From archery to chiropractic work, freshman Sam Ozello wants to help the people around him

By Dylan Carlson Sirvent, ’19

Every Thursday, freshman Sam Ozello goes to Bluffsview  to practice archery. What kickstarted his interest for archery? Fencing.

“I did fencing for four years. I wasn’t that good at it,” Sam said. “I thought, ‘Hey, maybe I like weapons or stuff.’”

Sam decided to give archery a shot, and he is now reaching his second year of going to Bluffsview to practice.  

“I tried long range, and it’s really fun,” Sam said. “It’s not actually, ‘Ah, I’m trying to fight you with a sword.’ It’s more about accuracy and how well you can change your aiming point depending on where you last hit.”

But at school, Sam is not shooting arrows but instead debating at Junior State of America, the popular political debate club at Upper Arlington.

“It’s nice to have conflicting views,” Sam said. “It’s not about left versus right, it’s just specific views on current things that are going on.”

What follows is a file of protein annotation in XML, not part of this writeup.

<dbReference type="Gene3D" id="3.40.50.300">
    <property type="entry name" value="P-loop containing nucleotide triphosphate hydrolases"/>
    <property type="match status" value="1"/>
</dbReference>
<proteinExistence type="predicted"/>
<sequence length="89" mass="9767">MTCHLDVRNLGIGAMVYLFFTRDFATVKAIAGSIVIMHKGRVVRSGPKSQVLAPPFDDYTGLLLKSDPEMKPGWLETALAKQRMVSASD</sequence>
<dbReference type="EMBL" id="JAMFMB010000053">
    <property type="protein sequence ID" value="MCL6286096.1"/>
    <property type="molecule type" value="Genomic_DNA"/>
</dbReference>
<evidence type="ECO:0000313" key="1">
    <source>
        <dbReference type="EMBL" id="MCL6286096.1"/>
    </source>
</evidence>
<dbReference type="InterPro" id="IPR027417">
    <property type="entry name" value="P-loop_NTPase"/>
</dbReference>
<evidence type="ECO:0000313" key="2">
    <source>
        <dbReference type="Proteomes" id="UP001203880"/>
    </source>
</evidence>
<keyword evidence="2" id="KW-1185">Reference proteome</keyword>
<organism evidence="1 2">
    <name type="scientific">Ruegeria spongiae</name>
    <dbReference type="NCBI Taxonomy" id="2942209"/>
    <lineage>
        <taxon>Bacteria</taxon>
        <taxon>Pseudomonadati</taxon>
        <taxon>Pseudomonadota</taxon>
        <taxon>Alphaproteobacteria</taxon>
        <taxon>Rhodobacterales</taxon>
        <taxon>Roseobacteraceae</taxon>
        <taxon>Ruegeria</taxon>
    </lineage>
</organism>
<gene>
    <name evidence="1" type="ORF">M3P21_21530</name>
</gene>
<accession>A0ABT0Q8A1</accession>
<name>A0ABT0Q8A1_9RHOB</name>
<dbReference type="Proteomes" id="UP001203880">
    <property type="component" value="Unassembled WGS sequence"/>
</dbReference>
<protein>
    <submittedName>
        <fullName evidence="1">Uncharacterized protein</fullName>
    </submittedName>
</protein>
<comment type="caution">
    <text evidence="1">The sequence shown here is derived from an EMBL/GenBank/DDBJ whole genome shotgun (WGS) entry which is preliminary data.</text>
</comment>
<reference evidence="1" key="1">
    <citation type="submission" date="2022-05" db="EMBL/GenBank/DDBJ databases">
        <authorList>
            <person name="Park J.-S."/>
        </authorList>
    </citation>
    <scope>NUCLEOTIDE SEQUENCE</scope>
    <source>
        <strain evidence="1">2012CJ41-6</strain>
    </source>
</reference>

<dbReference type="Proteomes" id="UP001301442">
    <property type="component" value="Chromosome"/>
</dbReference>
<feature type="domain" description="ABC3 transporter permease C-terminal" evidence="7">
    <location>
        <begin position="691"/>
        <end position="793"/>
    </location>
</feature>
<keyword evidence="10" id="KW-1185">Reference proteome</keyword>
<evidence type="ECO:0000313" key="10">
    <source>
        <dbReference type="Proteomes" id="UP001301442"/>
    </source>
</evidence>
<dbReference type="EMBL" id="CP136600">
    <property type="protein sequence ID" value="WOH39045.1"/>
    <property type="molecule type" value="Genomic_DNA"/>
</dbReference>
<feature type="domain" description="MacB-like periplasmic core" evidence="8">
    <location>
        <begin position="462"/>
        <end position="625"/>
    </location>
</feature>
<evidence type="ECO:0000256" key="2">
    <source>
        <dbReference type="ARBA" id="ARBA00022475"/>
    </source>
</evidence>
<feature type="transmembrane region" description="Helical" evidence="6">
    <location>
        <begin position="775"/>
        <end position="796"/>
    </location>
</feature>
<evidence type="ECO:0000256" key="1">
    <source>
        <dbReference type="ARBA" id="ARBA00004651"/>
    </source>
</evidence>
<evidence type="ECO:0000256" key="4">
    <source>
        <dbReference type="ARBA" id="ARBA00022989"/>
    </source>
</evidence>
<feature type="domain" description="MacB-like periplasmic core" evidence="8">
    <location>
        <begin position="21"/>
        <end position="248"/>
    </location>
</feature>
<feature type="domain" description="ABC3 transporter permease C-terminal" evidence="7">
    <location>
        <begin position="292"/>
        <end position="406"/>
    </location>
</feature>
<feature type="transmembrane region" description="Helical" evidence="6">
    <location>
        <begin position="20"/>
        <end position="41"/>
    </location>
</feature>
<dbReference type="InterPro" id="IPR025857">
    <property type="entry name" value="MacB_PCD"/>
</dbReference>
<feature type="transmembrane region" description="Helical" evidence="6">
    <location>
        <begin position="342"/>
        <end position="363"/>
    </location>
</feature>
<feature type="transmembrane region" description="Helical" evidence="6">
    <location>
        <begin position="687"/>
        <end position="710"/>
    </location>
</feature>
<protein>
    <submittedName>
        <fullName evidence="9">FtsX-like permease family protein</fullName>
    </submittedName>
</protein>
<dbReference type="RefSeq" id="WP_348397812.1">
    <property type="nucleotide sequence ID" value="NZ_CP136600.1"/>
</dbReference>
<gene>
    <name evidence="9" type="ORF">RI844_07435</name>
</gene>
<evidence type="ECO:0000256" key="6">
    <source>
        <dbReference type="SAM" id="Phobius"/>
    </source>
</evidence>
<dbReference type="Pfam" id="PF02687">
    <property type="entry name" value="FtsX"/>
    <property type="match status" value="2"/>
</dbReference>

For his first debate—against an upperclassman, no less—Sam argued Facebook, YouTube and Twitter had the right to kick Alex Jones, the popular far-right radio host of “InfoWars,” from their platforms. Jones was banned from these social media platforms after promoting conspiracy theories that the Sandy Hook shooting, which claimed the lives of 20 elementary school students and teachers, was a political hoax.

“I didn’t do too well,” Sam said with a chuckle.

But Sam is not a burgeoning archer or politician. Rather he aspires to become a chiropractor later in life.

“[Chiropractors] are able to use anatomy and science to improve people’s lives,” Sam said. “It’s actually using [science] instead of working hard and studying so you can get an A on a test.”

In eighth grade, Sam shadowed Dan Reed, a chiropractor at Mission Chiropractic, for a day. They went to the Boy Scouts of America and, according to Sam, Reed was able to sign several people there to get chiropractic work on them.

“He was really enthusiastic about his work. He was able to use his public speaking skills [and] intelligence to get more people the help they need,” Sam said. “That was really cool.”

Sam also met one of Reed’s patients, a woman who in the prior weeks had been unable to move her legs but could now stretch them above her waist, and this inspired Sam.

“It’s just really cool how if you’re able to move someone’s spine a little bit, their body can function way better,” Sam said.

This profile is part of an Arlingtonian series in which Upper Arlington students are randomly selected, interviewed and profiled. Read more student profiles here.